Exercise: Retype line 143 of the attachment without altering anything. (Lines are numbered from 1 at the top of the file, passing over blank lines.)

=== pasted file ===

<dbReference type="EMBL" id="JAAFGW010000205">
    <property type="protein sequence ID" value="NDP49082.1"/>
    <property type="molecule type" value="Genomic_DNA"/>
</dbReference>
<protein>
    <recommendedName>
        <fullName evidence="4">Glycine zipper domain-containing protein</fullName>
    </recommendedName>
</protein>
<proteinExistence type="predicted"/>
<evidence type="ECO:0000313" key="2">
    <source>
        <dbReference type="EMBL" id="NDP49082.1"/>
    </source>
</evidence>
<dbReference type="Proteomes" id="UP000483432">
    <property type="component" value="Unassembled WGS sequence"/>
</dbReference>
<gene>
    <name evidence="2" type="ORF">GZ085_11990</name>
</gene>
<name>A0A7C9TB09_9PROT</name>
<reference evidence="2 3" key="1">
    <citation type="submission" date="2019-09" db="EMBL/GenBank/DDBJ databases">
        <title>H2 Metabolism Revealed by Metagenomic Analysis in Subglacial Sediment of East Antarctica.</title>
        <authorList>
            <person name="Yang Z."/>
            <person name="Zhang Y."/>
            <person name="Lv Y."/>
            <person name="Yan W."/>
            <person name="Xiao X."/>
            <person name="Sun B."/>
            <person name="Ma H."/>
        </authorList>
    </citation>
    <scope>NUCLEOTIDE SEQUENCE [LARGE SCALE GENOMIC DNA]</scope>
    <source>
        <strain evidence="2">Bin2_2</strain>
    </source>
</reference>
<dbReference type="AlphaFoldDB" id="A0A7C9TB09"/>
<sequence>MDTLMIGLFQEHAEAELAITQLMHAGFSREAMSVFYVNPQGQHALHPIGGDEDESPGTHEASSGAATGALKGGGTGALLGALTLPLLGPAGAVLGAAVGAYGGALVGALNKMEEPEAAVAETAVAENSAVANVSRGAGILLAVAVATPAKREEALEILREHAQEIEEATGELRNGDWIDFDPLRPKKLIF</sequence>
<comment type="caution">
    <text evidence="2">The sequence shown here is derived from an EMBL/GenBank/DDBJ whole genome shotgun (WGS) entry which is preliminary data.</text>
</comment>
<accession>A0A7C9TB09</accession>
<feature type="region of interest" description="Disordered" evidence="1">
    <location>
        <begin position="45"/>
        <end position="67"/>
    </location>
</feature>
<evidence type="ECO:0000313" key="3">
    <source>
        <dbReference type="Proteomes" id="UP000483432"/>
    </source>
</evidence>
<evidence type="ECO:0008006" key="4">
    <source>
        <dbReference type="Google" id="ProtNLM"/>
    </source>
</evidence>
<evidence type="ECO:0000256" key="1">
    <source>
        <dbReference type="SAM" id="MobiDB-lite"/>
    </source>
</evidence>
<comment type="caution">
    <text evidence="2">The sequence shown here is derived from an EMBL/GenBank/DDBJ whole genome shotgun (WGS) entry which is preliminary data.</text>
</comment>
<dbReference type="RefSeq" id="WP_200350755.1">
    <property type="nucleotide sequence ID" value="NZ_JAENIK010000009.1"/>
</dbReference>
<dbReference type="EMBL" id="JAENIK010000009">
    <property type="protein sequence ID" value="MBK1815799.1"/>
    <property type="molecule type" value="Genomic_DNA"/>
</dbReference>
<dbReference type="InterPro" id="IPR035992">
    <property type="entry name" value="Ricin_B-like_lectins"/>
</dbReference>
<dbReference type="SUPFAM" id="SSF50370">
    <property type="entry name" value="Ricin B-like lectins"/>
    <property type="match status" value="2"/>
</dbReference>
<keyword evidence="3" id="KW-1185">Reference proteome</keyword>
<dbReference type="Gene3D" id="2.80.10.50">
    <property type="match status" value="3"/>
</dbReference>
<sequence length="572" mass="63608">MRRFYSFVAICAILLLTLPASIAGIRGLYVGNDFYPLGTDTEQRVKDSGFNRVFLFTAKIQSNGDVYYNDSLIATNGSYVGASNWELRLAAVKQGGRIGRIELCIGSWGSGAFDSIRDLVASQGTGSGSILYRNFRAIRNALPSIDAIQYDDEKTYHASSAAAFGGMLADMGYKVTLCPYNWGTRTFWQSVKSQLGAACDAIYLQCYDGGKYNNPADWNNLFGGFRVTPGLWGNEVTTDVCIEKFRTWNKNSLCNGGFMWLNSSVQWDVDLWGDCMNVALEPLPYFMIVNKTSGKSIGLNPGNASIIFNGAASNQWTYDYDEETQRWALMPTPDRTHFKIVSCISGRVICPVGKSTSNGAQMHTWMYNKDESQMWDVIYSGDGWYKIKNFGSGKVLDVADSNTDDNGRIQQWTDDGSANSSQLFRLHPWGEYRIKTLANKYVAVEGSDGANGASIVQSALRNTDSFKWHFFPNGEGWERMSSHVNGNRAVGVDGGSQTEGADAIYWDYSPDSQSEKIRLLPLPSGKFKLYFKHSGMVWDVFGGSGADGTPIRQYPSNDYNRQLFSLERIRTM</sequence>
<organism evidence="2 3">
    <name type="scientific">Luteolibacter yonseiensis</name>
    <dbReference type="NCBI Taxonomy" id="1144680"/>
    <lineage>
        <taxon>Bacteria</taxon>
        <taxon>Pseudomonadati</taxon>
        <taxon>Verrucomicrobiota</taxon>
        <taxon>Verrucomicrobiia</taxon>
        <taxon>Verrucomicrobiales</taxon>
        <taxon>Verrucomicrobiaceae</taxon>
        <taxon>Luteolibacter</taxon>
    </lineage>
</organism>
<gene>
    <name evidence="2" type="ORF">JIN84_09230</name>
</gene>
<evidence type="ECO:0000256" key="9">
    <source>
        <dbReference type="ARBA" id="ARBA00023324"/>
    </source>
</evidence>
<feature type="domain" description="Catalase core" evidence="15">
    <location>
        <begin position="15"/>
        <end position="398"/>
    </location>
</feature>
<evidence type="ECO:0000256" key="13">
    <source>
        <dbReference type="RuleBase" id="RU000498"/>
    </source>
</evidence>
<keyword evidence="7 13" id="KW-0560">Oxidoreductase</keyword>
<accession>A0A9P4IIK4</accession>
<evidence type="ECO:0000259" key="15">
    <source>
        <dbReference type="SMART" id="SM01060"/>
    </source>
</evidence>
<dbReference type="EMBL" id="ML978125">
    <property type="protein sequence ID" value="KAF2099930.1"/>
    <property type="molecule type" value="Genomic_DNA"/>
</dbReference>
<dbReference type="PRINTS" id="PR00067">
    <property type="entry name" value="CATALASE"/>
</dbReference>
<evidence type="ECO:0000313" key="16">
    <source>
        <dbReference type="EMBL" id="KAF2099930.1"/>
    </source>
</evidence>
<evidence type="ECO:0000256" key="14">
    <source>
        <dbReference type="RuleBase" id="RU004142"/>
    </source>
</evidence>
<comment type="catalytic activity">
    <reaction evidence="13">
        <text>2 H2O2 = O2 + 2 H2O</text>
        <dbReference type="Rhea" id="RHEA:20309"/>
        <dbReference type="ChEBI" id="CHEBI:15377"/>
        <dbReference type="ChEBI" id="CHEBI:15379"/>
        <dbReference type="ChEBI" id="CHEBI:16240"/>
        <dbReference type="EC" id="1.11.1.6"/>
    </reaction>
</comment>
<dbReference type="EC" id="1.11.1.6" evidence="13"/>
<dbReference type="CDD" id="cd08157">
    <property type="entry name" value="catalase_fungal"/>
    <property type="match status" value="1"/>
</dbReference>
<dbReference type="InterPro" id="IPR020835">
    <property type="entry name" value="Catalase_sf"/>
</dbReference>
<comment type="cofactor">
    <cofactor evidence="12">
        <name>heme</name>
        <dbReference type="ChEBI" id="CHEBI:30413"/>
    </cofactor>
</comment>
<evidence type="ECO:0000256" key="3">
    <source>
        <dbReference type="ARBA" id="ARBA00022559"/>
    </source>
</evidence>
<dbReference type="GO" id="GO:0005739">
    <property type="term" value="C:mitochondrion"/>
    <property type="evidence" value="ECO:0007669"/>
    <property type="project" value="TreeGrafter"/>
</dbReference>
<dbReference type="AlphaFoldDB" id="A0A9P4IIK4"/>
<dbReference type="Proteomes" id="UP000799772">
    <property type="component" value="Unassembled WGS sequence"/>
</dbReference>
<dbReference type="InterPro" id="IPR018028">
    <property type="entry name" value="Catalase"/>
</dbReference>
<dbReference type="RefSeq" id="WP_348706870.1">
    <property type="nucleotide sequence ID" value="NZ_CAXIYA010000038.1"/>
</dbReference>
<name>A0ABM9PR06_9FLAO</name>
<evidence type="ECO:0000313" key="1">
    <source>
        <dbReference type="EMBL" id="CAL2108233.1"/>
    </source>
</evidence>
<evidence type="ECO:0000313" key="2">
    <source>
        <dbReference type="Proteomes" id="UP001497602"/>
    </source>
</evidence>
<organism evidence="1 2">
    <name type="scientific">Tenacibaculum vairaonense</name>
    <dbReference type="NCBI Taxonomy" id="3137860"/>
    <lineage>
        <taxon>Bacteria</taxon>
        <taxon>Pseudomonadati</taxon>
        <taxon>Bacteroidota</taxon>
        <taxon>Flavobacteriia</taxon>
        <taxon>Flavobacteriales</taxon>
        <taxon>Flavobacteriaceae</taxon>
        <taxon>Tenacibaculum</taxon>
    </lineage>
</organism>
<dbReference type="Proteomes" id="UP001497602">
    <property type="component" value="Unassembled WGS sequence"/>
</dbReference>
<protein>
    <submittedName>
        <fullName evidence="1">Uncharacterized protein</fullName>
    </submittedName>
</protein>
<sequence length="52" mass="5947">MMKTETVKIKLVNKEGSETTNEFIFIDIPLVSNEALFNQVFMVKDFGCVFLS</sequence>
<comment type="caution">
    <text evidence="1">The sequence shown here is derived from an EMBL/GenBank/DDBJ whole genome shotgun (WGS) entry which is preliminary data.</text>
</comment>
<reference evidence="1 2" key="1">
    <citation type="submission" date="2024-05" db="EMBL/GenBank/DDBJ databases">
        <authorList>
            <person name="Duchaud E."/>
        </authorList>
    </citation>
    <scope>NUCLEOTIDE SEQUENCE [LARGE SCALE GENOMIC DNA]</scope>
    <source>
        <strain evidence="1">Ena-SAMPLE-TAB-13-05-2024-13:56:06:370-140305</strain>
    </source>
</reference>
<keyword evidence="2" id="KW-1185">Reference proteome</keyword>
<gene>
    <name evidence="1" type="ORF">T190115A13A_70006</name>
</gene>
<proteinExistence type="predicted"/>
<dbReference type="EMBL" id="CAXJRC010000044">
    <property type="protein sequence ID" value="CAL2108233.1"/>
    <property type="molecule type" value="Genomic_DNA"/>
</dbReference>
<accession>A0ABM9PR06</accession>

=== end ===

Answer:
        <dbReference type="RuleBase" id="RU004142"/>